An exhilarating score for a remarkable piece of filmmaking.
Spencer Grady 2011-01-24
Destructive obsessions, distorted realities and irreversible mental decline; recurrent motifs in the cinema of Darren Aronofsky. His latest film, psychological thriller Black Swan, threads these themes around the story of a New York City ballet dancer, Nina Sayers (Natalie Portman), whose quest for perfection as the Swan Queen in a production of Tchaikovsky’s Swan Lake pushes her beyond the brink of madness.
During the film, an imperious director (Vincent Cassel) tells his troupe that his will be a version like no other. Such plot elements serve to inform, free and shackle Mansell’s soundtrack. The nature of the story itself, of course, means that the shadow of the Russian romantic forever looms large, but Mansell’s brief was always to deconstruct the original score. Here, the influence of Matthew Bourne’s adaptation of the ballet comes to the fore, with its uncompromising thrust and visceral potency enhancing the sense of the hyperreal which pervades Aronofsky’s film.
But it doesn’t take more than a cursory listen to identify characteristic Mansell touches. Those familiar with his soundtrack for Duncan Jones’ Moon will already be accustomed to the edgy bouts of brooding malevolence which punctuate Black Swan’s more traditional passages. They will also recognise the bursts of kinetic syncopation which conjure the panic and paranoia of Aronofsky’s film while offering tribute to the slashing strings of Bernard Herrmann's music for Psycho.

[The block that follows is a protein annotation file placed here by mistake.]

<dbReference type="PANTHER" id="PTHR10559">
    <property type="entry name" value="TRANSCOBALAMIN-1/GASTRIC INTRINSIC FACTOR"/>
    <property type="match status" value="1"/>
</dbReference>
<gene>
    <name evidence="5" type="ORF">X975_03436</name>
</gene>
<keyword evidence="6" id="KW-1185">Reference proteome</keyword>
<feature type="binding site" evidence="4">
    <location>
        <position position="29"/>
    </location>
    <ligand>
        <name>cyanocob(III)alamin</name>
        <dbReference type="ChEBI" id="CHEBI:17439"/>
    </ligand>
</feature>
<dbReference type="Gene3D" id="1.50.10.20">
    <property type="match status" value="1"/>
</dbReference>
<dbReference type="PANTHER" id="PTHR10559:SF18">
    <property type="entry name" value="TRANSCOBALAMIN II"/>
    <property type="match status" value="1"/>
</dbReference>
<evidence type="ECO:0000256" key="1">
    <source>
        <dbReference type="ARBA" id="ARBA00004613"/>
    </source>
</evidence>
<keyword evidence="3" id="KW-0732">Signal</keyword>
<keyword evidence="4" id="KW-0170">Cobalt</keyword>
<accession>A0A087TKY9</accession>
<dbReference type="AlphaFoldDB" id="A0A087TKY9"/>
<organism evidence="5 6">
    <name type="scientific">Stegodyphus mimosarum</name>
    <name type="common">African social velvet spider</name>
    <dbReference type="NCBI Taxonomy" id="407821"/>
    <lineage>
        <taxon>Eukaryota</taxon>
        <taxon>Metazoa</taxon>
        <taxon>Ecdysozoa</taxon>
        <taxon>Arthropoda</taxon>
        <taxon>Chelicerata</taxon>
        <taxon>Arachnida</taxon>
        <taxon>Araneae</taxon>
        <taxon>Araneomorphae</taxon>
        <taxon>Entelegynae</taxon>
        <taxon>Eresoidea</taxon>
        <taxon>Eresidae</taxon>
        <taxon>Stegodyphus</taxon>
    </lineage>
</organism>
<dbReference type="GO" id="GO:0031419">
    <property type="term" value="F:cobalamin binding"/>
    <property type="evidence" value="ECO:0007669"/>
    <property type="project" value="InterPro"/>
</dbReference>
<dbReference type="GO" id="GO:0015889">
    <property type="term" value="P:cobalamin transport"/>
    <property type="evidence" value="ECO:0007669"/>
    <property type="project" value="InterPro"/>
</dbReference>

Despite missing the bombast of Mansell’s work on The Fountain and the troubled poignancy of the aforementioned Moon, Black Swan demonstrates the maturing relationship between Aronofsky and his composer of choice. There just remains the doubt over whether the pair are becoming too comfortable with one another’s art, reaching a point where synergy threatens to give way to complacency. Certainly a few moments of Black Swan seem a little too habitual (the contributions of Pyotr Ilyich notwithstanding). Regardless, Mansell has succeeded in reinvigorating his classic source material, spiking its old dreamlike reverie with a dose of contemporary darkness. An exhilarating score for a remarkable piece of filmmaking.